Subject: Re: Pitch & fundamental frequency
From: Philippe-Aubert Gauthier (Philippe-Aubert.Gauthier@USherbrooke.ca)
Date: Tue Sep 06 2005 - 11:26:51 EDT
Maybay it is possible to relate it the the "missing-fundamental" effect: with a
set of harmonics (an example: the third, forth and fifth partials of a given
tone but without the fundamental) will produce a sensation of pitch
(fundamental), which is not really their. Its because pitch seems to be so much
related to harmonic relations more than the fundamental presence (see Bregman,
Auditory Scene Analysis). I suppose that if you got a set of high harmonics
which are in conflict with a real fundamental (not exactly the fundamental of
the higher harmonics), the harmonics might win in the pitch-decision so that
pitch did not equal to the fundamental of the whole "timbre".
I am not sure if this is really related to your question. For more details, take
a look at the Bregman's section on pitch detection in its famous and so much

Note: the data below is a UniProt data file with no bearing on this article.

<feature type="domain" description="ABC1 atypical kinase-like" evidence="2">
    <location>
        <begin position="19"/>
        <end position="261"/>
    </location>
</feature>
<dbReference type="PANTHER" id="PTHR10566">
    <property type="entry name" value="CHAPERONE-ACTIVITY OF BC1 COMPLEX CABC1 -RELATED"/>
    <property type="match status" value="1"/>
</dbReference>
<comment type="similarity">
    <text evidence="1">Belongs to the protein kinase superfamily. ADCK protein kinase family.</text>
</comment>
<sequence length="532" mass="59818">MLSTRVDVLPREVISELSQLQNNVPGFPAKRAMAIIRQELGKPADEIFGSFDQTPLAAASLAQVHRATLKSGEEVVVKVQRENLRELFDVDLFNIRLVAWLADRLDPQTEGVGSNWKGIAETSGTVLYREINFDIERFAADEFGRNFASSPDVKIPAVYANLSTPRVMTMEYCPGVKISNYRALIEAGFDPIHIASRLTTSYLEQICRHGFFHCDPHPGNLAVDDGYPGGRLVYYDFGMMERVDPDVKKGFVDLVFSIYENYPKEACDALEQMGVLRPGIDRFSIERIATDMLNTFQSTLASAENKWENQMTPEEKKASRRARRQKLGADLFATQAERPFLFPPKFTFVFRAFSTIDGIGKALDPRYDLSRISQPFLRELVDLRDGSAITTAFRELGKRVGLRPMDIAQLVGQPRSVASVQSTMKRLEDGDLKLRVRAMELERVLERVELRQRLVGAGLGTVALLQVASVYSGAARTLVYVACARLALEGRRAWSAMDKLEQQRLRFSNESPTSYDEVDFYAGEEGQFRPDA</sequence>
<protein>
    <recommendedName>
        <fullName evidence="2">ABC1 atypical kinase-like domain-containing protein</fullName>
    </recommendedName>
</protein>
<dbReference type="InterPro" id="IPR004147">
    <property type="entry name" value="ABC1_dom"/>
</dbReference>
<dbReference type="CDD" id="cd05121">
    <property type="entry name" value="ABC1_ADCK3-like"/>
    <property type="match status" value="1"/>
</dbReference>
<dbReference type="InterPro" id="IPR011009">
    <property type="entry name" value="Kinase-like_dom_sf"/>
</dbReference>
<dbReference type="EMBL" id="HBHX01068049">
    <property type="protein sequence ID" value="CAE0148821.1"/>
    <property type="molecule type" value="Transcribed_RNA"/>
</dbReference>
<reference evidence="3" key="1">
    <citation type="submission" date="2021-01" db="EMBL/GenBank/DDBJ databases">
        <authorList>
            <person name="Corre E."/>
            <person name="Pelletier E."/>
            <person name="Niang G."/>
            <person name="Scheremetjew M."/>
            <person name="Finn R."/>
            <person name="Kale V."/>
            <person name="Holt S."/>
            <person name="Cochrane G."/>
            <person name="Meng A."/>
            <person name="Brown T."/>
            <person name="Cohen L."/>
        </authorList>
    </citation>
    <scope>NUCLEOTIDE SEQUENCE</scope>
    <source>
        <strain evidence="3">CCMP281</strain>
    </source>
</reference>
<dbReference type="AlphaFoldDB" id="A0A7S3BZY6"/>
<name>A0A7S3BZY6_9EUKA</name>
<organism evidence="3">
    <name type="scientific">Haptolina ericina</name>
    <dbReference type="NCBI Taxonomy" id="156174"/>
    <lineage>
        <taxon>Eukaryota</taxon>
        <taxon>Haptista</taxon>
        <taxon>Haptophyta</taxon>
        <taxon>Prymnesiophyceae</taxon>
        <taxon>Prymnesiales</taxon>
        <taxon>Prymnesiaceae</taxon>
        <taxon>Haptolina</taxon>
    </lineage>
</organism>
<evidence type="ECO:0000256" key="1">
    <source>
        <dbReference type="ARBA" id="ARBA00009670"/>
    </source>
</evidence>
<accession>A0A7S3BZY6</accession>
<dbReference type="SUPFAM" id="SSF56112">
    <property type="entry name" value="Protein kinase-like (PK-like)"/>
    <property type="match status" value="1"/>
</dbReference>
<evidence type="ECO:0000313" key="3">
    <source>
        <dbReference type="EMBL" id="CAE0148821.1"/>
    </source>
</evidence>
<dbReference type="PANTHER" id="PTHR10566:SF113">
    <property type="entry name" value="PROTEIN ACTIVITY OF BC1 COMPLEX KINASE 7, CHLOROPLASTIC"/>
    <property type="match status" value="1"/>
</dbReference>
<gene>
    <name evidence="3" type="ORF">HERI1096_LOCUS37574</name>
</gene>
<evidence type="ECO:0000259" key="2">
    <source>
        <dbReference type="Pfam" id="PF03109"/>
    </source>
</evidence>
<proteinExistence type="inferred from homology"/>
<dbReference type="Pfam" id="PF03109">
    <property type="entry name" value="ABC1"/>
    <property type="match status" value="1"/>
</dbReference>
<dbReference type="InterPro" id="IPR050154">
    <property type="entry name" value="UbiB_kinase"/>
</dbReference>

inspiring "Auditory Scene Analysis" on MIT Press ...
Selon Greg Eustace <email@example.com>:
> I have heard of cases where the pitch of a pitched sound is not characterized
> the fundamental frequency. To reiterate, I am concerned only with those
> having a discernable pitch which is not in obvious one-to-one correspondence
> with the fundamental. Can anyone elaborate on this, as it seems
> to me? It is quite possible that I misunderstood the statement being made.
% Philippe-Aubert Gauthier, ing. jr , M.Sc.
% Étudiant au doctorat en reproduction de champs acoustiques
% GAUS (Groupe d'Acoustique et de vibrations de l'Université de
% [ Sherbrooke)
% CIRMMT (Centre for Interdisciplinary research in Music, Media
% [ and Technology)
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